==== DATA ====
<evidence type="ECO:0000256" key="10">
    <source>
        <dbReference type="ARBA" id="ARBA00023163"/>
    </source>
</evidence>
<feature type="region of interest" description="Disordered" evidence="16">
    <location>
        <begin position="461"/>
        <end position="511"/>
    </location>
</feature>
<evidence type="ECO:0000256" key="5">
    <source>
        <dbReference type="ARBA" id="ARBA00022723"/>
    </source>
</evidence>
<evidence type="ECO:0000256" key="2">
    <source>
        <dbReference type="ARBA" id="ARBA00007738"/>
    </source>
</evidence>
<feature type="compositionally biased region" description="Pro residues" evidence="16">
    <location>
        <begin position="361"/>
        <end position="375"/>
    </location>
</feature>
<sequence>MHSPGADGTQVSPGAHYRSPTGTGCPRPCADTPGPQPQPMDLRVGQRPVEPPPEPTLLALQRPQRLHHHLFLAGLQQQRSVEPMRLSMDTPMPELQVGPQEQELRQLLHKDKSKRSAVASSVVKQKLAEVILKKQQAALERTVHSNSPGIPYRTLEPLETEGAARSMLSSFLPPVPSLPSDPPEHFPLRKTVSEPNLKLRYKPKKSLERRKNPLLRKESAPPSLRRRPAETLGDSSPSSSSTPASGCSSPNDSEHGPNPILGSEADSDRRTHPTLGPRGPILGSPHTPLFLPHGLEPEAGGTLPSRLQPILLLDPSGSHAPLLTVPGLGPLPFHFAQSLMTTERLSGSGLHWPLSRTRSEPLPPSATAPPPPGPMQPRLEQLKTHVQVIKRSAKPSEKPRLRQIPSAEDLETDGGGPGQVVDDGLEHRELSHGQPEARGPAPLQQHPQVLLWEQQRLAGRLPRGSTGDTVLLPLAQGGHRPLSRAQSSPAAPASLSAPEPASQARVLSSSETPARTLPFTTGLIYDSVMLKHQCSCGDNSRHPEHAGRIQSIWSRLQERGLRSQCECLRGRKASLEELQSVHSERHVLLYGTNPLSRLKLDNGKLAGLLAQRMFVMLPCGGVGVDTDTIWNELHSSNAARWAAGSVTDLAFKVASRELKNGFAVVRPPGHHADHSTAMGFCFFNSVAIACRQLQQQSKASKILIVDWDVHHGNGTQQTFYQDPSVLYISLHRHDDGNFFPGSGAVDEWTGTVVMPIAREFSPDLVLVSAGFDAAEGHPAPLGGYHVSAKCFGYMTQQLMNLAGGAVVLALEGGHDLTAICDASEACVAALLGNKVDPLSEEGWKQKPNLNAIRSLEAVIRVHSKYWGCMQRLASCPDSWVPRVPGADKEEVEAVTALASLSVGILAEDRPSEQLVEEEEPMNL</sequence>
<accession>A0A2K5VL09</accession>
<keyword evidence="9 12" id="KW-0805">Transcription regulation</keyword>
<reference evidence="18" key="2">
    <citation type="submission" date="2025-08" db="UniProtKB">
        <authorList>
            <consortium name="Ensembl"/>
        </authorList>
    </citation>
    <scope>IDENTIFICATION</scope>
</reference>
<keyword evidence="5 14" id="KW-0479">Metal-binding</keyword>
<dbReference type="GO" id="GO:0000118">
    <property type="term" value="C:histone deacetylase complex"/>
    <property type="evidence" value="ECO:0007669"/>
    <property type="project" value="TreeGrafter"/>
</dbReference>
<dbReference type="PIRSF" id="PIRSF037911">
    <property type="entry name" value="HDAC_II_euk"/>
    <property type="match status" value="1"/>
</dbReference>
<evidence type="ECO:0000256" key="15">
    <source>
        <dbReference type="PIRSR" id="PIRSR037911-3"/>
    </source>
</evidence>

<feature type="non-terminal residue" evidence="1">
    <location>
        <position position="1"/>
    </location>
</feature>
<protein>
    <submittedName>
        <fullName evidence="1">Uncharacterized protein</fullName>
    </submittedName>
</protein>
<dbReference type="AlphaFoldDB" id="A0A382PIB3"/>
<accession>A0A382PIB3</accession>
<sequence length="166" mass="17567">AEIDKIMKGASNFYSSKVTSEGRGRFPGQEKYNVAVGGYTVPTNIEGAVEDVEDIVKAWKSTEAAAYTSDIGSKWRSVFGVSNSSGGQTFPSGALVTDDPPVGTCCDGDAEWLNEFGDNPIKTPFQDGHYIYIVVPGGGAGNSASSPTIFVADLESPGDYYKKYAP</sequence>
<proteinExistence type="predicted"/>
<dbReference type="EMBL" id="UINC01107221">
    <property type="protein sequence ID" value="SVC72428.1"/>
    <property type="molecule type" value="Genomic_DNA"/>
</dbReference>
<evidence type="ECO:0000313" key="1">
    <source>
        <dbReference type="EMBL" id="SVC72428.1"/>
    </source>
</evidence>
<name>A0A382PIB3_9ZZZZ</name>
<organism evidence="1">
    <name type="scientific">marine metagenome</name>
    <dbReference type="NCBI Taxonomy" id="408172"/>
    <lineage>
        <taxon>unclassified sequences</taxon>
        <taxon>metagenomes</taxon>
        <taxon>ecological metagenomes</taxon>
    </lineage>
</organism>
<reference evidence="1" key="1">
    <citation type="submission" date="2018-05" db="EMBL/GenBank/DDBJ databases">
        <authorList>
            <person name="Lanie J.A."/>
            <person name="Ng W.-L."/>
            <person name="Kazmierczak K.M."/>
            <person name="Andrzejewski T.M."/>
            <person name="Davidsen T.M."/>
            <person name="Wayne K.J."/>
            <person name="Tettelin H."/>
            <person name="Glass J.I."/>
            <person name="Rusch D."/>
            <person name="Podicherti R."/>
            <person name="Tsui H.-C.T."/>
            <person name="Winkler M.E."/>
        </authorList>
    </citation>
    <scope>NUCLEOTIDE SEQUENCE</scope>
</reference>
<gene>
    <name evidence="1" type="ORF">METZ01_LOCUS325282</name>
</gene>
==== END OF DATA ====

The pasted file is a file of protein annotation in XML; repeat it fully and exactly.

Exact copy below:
<evidence type="ECO:0000256" key="10">
    <source>
        <dbReference type="ARBA" id="ARBA00023163"/>
    </source>
</evidence>
<feature type="region of interest" description="Disordered" evidence="16">
    <location>
        <begin position="461"/>
        <end position="511"/>
    </location>
</feature>
<evidence type="ECO:0000256" key="5">
    <source>
        <dbReference type="ARBA" id="ARBA00022723"/>
    </source>
</evidence>
<evidence type="ECO:0000256" key="2">
    <source>
        <dbReference type="ARBA" id="ARBA00007738"/>
    </source>
</evidence>
<feature type="compositionally biased region" description="Pro residues" evidence="16">
    <location>
        <begin position="361"/>
        <end position="375"/>
    </location>
</feature>
<sequence>MHSPGADGTQVSPGAHYRSPTGTGCPRPCADTPGPQPQPMDLRVGQRPVEPPPEPTLLALQRPQRLHHHLFLAGLQQQRSVEPMRLSMDTPMPELQVGPQEQELRQLLHKDKSKRSAVASSVVKQKLAEVILKKQQAALERTVHSNSPGIPYRTLEPLETEGAARSMLSSFLPPVPSLPSDPPEHFPLRKTVSEPNLKLRYKPKKSLERRKNPLLRKESAPPSLRRRPAETLGDSSPSSSSTPASGCSSPNDSEHGPNPILGSEADSDRRTHPTLGPRGPILGSPHTPLFLPHGLEPEAGGTLPSRLQPILLLDPSGSHAPLLTVPGLGPLPFHFAQSLMTTERLSGSGLHWPLSRTRSEPLPPSATAPPPPGPMQPRLEQLKTHVQVIKRSAKPSEKPRLRQIPSAEDLETDGGGPGQVVDDGLEHRELSHGQPEARGPAPLQQHPQVLLWEQQRLAGRLPRGSTGDTVLLPLAQGGHRPLSRAQSSPAAPASLSAPEPASQARVLSSSETPARTLPFTTGLIYDSVMLKHQCSCGDNSRHPEHAGRIQSIWSRLQERGLRSQCECLRGRKASLEELQSVHSERHVLLYGTNPLSRLKLDNGKLAGLLAQRMFVMLPCGGVGVDTDTIWNELHSSNAARWAAGSVTDLAFKVASRELKNGFAVVRPPGHHADHSTAMGFCFFNSVAIACRQLQQQSKASKILIVDWDVHHGNGTQQTFYQDPSVLYISLHRHDDGNFFPGSGAVDEWTGTVVMPIAREFSPDLVLVSAGFDAAEGHPAPLGGYHVSAKCFGYMTQQLMNLAGGAVVLALEGGHDLTAICDASEACVAALLGNKVDPLSEEGWKQKPNLNAIRSLEAVIRVHSKYWGCMQRLASCPDSWVPRVPGADKEEVEAVTALASLSVGILAEDRPSEQLVEEEEPMNL</sequence>
<accession>A0A2K5VL09</accession>
<keyword evidence="9 12" id="KW-0805">Transcription regulation</keyword>
<reference evidence="18" key="2">
    <citation type="submission" date="2025-08" db="UniProtKB">
        <authorList>
            <consortium name="Ensembl"/>
        </authorList>
    </citation>
    <scope>IDENTIFICATION</scope>
</reference>
<keyword evidence="5 14" id="KW-0479">Metal-binding</keyword>
<dbReference type="GO" id="GO:0000118">
    <property type="term" value="C:histone deacetylase complex"/>
    <property type="evidence" value="ECO:0007669"/>
    <property type="project" value="TreeGrafter"/>
</dbReference>
<dbReference type="PIRSF" id="PIRSF037911">
    <property type="entry name" value="HDAC_II_euk"/>
    <property type="match status" value="1"/>
</dbReference>
<evidence type="ECO:0000256" key="15">
    <source>
        <dbReference type="PIRSR" id="PIRSR037911-3"/>
    </source>
</evidence>

<feature type="non-terminal residue" evidence="1">
    <location>
        <position position="1"/>
    </location>
</feature>
<protein>
    <submittedName>
        <fullName evidence="1">Uncharacterized protein</fullName>
    </submittedName>
</protein>
<dbReference type="AlphaFoldDB" id="A0A382PIB3"/>
<accession>A0A382PIB3</accession>
<sequence length="166" mass="17567">AEIDKIMKGASNFYSSKVTSEGRGRFPGQEKYNVAVGGYTVPTNIEGAVEDVEDIVKAWKSTEAAAYTSDIGSKWRSVFGVSNSSGGQTFPSGALVTDDPPVGTCCDGDAEWLNEFGDNPIKTPFQDGHYIYIVVPGGGAGNSASSPTIFVADLESPGDYYKKYAP</sequence>
<proteinExistence type="predicted"/>
<dbReference type="EMBL" id="UINC01107221">
    <property type="protein sequence ID" value="SVC72428.1"/>
    <property type="molecule type" value="Genomic_DNA"/>
</dbReference>
<evidence type="ECO:0000313" key="1">
    <source>
        <dbReference type="EMBL" id="SVC72428.1"/>
    </source>
</evidence>
<name>A0A382PIB3_9ZZZZ</name>
<organism evidence="1">
    <name type="scientific">marine metagenome</name>
    <dbReference type="NCBI Taxonomy" id="408172"/>
    <lineage>
        <taxon>unclassified sequences</taxon>
        <taxon>metagenomes</taxon>
        <taxon>ecological metagenomes</taxon>
    </lineage>
</organism>
<reference evidence="1" key="1">
    <citation type="submission" date="2018-05" db="EMBL/GenBank/DDBJ databases">
        <authorList>
            <person name="Lanie J.A."/>
            <person name="Ng W.-L."/>
            <person name="Kazmierczak K.M."/>
            <person name="Andrzejewski T.M."/>
            <person name="Davidsen T.M."/>
            <person name="Wayne K.J."/>
            <person name="Tettelin H."/>
            <person name="Glass J.I."/>
            <person name="Rusch D."/>
            <person name="Podicherti R."/>
            <person name="Tsui H.-C.T."/>
            <person name="Winkler M.E."/>
        </authorList>
    </citation>
    <scope>NUCLEOTIDE SEQUENCE</scope>
</reference>
<gene>
    <name evidence="1" type="ORF">METZ01_LOCUS325282</name>
</gene>